As user experience professionals, our job is to create products and services that are useful, usable, and enjoyable. Fortunately, there are a host of research methods at our disposal to point us in the right direction in this pursuit. As we are all keenly aware though, using the right research method is often not enough. The perfect research plan won’t mean much if those executing it are not objective; and, as all user experience professionals have experienced at one time or another, it can sometimes be impossible to be objective. This is especially true when it comes to reading human emotion. To make reading human emotion even more difficult, what users say they feel is often not an accurate representation of how they actually feel.
In an effort to help user experience professionals objectively and accurately evaluate human emotion, several companies now offer facial expression recognition software—technology that reads human emotion through facial expressions. Such software works via complicated algorithms that analyze the facial expressions of people, either offline via video, or in real time while a person sits in front of a webcam. Companies that currently offer facial recognition software include, but are not limited to: Noldus (see Figure 1), Affectiva, and ThirdSight. While some companies offer facial expression recognition software via subscription and rental models, others sell software licenses. Prices vary greatly depending on the location and size of the company purchasing the software, and those conducting academic or non-profit research projects are often given discounts.
To date, facial expression recognition applications can detect basic emotions, such as fear, happiness, sadness, surprise, anger, disgust, or neutrality. Several can also classify a person’s head orientation and gaze direction, as well as if a person’s mouth is open or closed, if his eyes are open or shut, and if his eyebrows are raised, neutral, or lowered. Some applications, such as Noldus’ FaceReader, require no upfront calibration or markers, and can analyze multiple videos at once. Several facial expression recognition applications can be integrated into third-party software, and many claim minimal training needed prior to usage.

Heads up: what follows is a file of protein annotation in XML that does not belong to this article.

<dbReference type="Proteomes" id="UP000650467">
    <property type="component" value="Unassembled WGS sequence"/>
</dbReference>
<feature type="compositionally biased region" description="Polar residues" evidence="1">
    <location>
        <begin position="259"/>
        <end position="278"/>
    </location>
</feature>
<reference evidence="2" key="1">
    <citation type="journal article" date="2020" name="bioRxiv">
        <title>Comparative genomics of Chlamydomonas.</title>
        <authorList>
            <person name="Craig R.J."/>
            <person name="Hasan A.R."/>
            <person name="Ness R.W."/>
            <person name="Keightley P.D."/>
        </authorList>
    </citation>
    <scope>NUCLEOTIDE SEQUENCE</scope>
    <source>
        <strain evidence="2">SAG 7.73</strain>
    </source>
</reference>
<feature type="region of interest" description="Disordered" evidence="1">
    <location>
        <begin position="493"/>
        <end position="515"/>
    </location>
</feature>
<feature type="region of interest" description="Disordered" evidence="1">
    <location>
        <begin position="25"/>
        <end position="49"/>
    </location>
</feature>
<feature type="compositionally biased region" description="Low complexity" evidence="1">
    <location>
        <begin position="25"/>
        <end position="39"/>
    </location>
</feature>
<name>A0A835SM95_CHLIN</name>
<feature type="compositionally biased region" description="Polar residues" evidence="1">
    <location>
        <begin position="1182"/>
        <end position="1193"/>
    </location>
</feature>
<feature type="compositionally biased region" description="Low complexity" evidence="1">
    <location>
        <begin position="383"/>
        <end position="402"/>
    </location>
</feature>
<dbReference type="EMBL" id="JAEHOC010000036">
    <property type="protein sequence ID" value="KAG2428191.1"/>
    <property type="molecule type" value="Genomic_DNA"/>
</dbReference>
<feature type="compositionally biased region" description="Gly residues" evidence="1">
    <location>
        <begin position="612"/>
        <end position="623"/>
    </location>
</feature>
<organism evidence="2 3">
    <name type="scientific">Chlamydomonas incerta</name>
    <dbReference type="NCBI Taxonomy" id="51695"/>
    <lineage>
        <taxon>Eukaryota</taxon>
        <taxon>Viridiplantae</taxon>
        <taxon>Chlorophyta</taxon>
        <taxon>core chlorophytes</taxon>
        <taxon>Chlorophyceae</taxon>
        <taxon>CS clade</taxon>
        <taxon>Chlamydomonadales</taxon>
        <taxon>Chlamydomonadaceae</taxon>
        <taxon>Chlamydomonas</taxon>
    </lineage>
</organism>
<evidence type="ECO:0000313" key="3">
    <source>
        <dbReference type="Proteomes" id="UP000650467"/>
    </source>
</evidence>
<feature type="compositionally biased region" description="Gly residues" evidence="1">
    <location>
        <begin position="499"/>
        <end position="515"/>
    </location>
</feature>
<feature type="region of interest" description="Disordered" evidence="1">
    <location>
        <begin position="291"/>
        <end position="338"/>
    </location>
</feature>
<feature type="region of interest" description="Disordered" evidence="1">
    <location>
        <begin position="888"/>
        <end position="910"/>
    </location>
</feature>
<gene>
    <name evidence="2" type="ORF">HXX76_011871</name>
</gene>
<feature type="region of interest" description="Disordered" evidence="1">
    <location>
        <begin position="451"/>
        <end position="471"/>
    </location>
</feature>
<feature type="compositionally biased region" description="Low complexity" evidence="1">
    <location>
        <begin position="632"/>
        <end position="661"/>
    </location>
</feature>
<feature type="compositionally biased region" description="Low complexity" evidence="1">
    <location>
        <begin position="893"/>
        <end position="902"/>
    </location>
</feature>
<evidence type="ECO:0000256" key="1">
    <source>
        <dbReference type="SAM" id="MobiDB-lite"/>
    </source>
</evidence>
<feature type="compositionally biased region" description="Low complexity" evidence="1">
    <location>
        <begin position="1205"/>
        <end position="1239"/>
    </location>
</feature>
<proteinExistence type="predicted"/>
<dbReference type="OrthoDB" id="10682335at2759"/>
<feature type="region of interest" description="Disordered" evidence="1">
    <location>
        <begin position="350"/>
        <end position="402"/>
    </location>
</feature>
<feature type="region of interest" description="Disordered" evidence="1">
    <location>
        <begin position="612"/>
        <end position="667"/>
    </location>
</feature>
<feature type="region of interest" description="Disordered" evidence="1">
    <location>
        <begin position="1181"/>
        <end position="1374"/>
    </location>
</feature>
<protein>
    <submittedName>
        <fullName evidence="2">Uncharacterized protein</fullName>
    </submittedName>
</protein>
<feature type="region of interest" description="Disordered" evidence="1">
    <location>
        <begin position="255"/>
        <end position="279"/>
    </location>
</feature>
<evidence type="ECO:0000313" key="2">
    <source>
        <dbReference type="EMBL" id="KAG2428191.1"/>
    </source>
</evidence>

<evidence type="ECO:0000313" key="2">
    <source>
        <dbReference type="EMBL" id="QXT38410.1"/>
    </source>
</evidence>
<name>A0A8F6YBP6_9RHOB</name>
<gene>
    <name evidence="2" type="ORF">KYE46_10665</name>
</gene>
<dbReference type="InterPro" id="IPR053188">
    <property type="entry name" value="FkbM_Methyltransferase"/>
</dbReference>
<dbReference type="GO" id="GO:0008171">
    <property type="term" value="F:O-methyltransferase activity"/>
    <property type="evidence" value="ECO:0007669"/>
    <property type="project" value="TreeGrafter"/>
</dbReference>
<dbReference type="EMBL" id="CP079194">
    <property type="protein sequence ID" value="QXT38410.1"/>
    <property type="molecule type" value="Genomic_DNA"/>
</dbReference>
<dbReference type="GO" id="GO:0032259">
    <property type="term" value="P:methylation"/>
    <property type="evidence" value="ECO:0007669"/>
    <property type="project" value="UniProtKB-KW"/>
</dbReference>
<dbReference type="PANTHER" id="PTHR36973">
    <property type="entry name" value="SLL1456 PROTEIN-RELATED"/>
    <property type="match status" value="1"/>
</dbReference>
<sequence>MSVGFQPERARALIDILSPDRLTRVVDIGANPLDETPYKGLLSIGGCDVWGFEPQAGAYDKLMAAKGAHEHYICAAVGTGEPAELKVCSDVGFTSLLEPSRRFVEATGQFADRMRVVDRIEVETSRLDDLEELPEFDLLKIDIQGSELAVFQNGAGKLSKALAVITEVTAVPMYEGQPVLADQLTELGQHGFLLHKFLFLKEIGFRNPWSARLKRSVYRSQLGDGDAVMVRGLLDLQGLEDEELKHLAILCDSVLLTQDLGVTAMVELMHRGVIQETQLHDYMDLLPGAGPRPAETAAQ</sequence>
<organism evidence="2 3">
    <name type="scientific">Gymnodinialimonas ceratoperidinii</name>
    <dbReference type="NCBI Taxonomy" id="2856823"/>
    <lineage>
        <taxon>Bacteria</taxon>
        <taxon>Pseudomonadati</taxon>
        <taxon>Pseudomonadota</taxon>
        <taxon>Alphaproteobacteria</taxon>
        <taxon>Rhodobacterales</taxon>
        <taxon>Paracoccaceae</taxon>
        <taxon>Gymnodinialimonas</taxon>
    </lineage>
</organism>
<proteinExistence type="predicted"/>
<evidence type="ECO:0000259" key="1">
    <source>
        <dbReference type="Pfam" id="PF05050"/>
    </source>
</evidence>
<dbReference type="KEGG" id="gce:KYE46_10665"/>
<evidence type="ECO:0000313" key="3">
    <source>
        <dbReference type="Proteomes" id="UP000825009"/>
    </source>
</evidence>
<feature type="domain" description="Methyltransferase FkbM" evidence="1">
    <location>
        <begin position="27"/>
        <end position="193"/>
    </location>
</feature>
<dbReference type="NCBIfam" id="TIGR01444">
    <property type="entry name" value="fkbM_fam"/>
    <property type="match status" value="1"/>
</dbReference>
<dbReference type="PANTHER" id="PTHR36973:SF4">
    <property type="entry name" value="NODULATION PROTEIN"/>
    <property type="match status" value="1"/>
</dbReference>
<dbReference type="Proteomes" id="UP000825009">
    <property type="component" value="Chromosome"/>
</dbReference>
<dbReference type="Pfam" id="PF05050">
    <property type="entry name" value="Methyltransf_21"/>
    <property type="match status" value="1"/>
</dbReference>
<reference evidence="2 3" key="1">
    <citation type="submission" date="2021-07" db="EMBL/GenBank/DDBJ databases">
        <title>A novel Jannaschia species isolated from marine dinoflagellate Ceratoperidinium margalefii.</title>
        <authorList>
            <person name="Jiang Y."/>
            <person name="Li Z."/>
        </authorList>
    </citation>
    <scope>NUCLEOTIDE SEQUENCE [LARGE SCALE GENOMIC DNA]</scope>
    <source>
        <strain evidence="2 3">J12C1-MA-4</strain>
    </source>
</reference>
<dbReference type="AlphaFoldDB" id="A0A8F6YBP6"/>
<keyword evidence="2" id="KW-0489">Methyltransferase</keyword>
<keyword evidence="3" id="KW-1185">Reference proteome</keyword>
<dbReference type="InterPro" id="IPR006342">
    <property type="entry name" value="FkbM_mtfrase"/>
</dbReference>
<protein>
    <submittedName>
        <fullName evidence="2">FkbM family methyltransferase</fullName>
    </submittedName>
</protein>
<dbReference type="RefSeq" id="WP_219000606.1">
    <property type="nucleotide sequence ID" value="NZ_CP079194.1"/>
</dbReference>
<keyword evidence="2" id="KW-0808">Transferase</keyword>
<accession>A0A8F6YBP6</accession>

One of the main benefits that such technology offers to UX professionals is its ability to be easily used in combination with established research methods, such as usability testing, to provide a more detailed view of users’ experiences. For example, when testing the new website of a financial institution, you may find that users are able to use the site (good) but are experiencing surprise in response to certain messaging (bad if you are trying to project an image of security and predictability). Without having detected users’ emotional reactions, the company could have prematurely launched the site, potentially resulting in the loss of a lot of money!
Other benefits of facial expression recognition software include the ability to save time by quickly coding and analyzing video data, the capability to let other applications (such as gaming software) uniquely respond to the emotional state of a user during testing, and the option to detect discrepancies between reported and actual human emotion. Finally, there is the potential to use facial expression recognition technology to create personalized e-commerce and entertainment experiences.
Given that facial expression recognition software is a relatively new technology, there are some limitations to its use. Most applications are sensitive to lighting conditions, face positions, camera distance, and have a hard time reading expressions from those with facial hair or glasses with heavy frames. Additionally, facial expression recognition applications are less accurate at reading anger, disgust, and the expressions of young children. As the technology improves, some of these issues will likely be resolved.
In summary, facial expression recognition software is an emerging research tool that can help UX professionals systematically capture and objectively analyze human emotions. While the tool’s full potential has yet to be completely discovered, I have no doubt the technology will be more widely used in the future. Before this happens though, our community should develop guidelines on how to effectively use facial expressions to augment other usability data and help us make better design and business decisions.
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